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What You Need To Know About Traffic Light Protocol Usage in Threat Intelligence

What You Need To Know About Traffic Light Protocol Usage in Threat Intelligence

by rootsun
July 13, 2020

There are a few standards and formats for timely and more effective exchange of sensitive intelligence, and Traffic Light Protocol, better known as TLP, is one of them.

In other words, TLP is a comprehensive set of rules that makes sure ONLY a specific party receives threat intelligence. It defines with whom, how, when, and to what extent the intelligence will be shared. The “set of rules” consists of a four-color group. These colors imply with whom the intelligence will be shared.


The beginning

TLP was created by the UK Government’s National Infrastructure Security Coordination Center (NISCC) in the early 2000s. Its main purpose was to facilitate the sharing of information. Because of the ease of use, very shortly after it was created, this protocol was adopted by many other, public and private, security organizations including the US-CERT.


Why use TLP?

Sharing Threat Intelligence (TI) within the cybersecurity community is one of the key actions companies need to take in order to use their resources more strategically and have more automatedly responsive teams. Along with other advantages, shared TI helps organizations reduce the risk of any potential attack. Being timely is key to achieving this goal. Yet, sending sensitive information to the wrong audience makes timeliness ineffective. And TLP is all about preventing that.


The right information to the right receiver

TLP provides a simplistic and intuitive solution to securely exchange information with the right audience, may it be an individual, organization, or community. The flow of information goes like this:

  • The sender labels information with a color code (Red, Amber, Green, White), to assign importance to the message, and how it will be further disseminated 
  • The receiver must obtain explicit permission from the sender in case a wider audience needs to have access to that information – because the sender always has the last word

This means only the right person will receive the right information because the sender puts boundaries to dissemination. However, the senders need to ensure that the receiver understands TLP sharing rules, or else using it will be pointless.


Color codes and their meaning

TLP uses a four-colors code. With each of them being labeled to sharing intelligence, the sender assigns a grade of sensitivity. That helps the receiver understand the broadness of dissemination he can further proceed with.

It is the sender’s responsibility to ensure that the receiver understands the rules of the protocol and will not share the information outside the boundaries without the permission of the sender.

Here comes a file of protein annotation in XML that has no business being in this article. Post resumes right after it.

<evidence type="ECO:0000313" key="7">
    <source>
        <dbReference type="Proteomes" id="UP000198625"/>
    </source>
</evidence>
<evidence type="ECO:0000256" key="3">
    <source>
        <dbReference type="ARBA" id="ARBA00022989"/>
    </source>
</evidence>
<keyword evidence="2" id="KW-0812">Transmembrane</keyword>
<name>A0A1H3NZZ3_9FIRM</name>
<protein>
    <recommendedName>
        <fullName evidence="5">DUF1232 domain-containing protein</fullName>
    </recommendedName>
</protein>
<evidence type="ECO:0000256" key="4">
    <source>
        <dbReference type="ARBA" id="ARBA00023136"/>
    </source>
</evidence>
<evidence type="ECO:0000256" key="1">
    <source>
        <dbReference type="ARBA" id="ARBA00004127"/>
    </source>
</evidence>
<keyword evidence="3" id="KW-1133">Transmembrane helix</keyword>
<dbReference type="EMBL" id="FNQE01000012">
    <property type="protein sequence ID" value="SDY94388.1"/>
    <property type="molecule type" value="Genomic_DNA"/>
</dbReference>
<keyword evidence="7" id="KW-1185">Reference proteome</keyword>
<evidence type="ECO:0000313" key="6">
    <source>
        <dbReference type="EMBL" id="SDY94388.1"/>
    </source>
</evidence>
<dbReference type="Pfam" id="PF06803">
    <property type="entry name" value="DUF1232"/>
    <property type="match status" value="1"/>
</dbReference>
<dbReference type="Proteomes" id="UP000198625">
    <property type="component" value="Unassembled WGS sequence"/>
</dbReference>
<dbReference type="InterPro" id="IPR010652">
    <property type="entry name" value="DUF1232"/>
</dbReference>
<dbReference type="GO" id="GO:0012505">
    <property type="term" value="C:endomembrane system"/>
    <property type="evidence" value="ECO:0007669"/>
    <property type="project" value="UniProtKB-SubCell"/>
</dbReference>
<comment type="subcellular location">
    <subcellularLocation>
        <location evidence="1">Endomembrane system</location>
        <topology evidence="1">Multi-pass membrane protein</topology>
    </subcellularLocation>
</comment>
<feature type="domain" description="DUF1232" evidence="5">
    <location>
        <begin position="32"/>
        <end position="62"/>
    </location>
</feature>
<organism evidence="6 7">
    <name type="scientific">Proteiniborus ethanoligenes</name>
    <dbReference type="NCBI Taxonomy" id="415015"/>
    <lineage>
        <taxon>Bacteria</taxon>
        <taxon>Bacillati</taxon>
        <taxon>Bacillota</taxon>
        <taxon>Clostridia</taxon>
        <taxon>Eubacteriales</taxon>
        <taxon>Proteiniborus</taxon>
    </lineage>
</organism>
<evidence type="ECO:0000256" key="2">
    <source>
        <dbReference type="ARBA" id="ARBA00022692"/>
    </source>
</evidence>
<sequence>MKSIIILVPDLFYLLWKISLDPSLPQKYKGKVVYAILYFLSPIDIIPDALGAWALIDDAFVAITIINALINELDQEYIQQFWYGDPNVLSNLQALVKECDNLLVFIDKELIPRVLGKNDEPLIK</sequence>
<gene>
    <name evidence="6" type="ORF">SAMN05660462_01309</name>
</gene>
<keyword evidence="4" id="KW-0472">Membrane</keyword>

RED – No Disclosure at all

TLP: RED – this color code can be used by the sender when the information is restricted only to participants present at the meeting, a group, or a direct recipient of an SMS or email. So, the dissemination is usually done via a predefined list.

This information cannot be disseminated to third parties unless the sender permits it. However, the sender must label the information according to what they want the receiver to do with it – it is easy to label everything TLP: RED, just-in-case, but when you need the receiver to act upon that information, the RED label is useless.


AMBER – Limited disclosure

TLP: AMBER – this color code can be used by the sender when the information is restricted to participants of an organization, or members of a community. The sender needs to use this code when information requires action. However, it is still the sender’s right to specify a limitation to how wide the dissemination can go.

This information can also be shared with clients or suppliers of an organization, only and only if there is something they need to know in order to protect themselves or prevent further danger.

Examples of information that can be labeled TLP: AMBER may be vulnerabilities, system logs, DDoS information, Indicators of Compromise (IoC), security incident information, etc.


GREEN – Community-wide

TLP: GREEN – this color code can be used by the sender when the information is allowed to be shared with anyone in a particular community – with the only condition, that it won’t be released outside of the community – so, it cannot be published publicly on the Internet.

The receiver of the information may share it only with partner organizations within the community but needs to make sure it will not be publicly accessible. The goal of sharing this information is to let the entire community benefit from it – examples can be sharing malware analysis with a specific sector.


WHITE – Unlimited disclosure

TLP: WHITE – this color code can be used by the sender when the information is allowed to be distributed to the public without any restrictions. However, the laws of Copyright still need to be applied.

The sender must know that to label information WHITE, it needs to make sure its disclosure carries a minimal risk or no risk at all.